I hope everyone is doing well and after returning to LA after my 2-month trip to SE Asia, I was busy settling back in and lining up audio work to make some money. 🙂 It was nice to be home and to catch up with family and friends. It was also nice to get back into audio too despite my love for travel and photography. It’s been about 6 months since I’ve been back home and I couldn’t stay put in LA long enough without venturing to the east coast for a bit.
I admit that part of the reason for traveling there was not only to visit family but to help out my cousin’s husband with some photographs. I just recently sold him a few of my photographs (several that I’ve posted here) and they will be on display at his Annapolis office. Mahalo SILA Solutions Group – most especially to Rohit. Thanks for giving me the opportunity to showcase my work. It means a ton!
You might be wondering where these photos were taken. I discovered the Blackwater National Wildlife Refuge park and was amazed by it’s natural beauty. It’s stunning here and I was also very surprised and how empty the park was that I basically had it to myself. Though with this trip out to the Eastern Shore I felt that I was always a step behind with the light so I was worried about how my pictures would turn out. As usual, I end up surprising myself once I sit down and pull them into my mac. Needless to say I’m very happy with the results. I look forward to returning but on another note, I don’t miss the bugs that I encountered there. I kind of wish I had my GoPro mounted in the car as I was jumping in and out to the locations along with fighting all the nasty insects. Ick! But I survived and the results were better than I expected. 🙂
I also gifted a photo to my friend and colleague Chip Beamon who has graciously been promoting my photographs via FB and getting people to check out my website. Below is the picture that was taken at Leo Carillo Beach in Malibu in December of last year. It’s one of the few times in the year where the sun rises over the ocean. I know… weird right for many of us living on the west coast?! Well, I took a photography class and the instructor shared with us that from October to about February, the sun “rises” off the south facing beaches. So I woke up bright and early on a chilly December morning at 4am to check this out and see if it was true, this was also the time that I fell in love with the Nikon wide-angle 14-24mm f/2.8 lens. Amazing and it was so worth it to capture the vibrant colors and also luck out with the pelicans flying in formation as if coming out from the sun. I actually was planning to leave the beach then because I felt the best light was done for the morning, but the clouds that I saw forming pulled me back and I decided to stay a little longer which I’m happy I did. This photo below was just recently purchased which I was very excited about.
Aside from audio work and getting my pictures shipped off, I also acquired a new puppy. Many thanks to my sister, Cindy for that one. It’s been over a year since Koa went to doggie heaven and my nephew and I drove up to Washington state last month to grab my new dog, Frodo! He’s a sweetheart and definitely great to have around. I hope to head off on a road trip or two before the end of the year but there are a few audio projects that I must attend to first. In the meantime, I’ll be continuing to go through my many photos from my SE Asia trip earlier this year. Yes, I have a ton more to get through and post. I’m planning to do a newsletter/blog update 1 or twice a month to keep my photography side busy along with doing some local excursions. Until then I hope everyone is well and have a great weekend!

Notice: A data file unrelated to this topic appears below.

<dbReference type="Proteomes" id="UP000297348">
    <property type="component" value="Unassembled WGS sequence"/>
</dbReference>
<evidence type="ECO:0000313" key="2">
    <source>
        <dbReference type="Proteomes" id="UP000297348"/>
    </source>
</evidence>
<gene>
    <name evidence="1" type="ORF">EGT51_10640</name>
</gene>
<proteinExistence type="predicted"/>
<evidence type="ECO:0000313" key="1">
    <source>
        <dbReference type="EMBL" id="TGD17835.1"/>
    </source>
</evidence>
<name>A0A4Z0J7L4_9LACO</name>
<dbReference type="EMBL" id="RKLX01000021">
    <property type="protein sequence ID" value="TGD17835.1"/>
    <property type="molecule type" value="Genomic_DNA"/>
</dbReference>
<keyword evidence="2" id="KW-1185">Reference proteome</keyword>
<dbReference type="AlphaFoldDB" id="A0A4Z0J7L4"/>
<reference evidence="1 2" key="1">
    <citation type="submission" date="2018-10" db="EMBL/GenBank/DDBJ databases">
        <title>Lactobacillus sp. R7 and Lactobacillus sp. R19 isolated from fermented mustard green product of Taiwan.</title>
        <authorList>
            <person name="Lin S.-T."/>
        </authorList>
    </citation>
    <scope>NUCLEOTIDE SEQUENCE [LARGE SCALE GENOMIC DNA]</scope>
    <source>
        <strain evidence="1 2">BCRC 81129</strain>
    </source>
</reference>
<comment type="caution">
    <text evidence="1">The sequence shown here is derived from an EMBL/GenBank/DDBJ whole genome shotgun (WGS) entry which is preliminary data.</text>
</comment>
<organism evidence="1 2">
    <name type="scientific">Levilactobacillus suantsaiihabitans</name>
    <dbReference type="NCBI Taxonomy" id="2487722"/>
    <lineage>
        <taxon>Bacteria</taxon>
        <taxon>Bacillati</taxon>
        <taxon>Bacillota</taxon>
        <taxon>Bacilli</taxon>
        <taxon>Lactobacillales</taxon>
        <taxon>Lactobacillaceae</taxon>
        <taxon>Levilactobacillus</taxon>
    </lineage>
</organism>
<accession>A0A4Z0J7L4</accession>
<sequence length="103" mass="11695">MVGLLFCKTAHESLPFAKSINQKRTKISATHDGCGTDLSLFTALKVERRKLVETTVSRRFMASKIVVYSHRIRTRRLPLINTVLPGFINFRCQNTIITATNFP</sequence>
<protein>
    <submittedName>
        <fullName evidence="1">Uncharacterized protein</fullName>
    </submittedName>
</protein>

Mahalo nui loa for reading and following!
The picture above is just a glimmer into what Batanes had to offer. Batanes is the northern most province of the Philippines and it’s where my maternal grandmother was born and raised. It’s a land of untouched beauty that reminded me of what Hawaii must have been like before tourism got a stronghold on it and it also gave me an insight to where my beloved Paga came from. Paga was our family nickname for my grandmother Matilde Alamillo, whose roots began in 1909 in the small, quiet, rural town of Basco.
It all started with a few key names that my Auntie Rose provided me when I mentioned to her that I was planning a trip to Batanes. She asked that maybe I could look into some of the civil records and also the churches to see if they had further information on her mother’s family. All it took was for me to mention that my grandma was born in Basco and was from the Abengana and Librero family and within 4 days, I had discovered and had been embraced by both families as if I was born there myself. This place is so small everyone knows each other and my guide Danny was key in helping me put the pieces of the puzzle together on my maternal grandmother’s side. By the end of the first day, I had met multiple aunts on the Abengana side and met the current matriarch of the Librero family. The native group in Batanes are the Ivatan and it was funny because as I met new people and family, they would look at me and say, “You look Ivatan.” Turns out that my family has a strong foundation back in Batanes and with the beauty of it’s landscapes meeting my new found family on this island definitely makes me want to come back.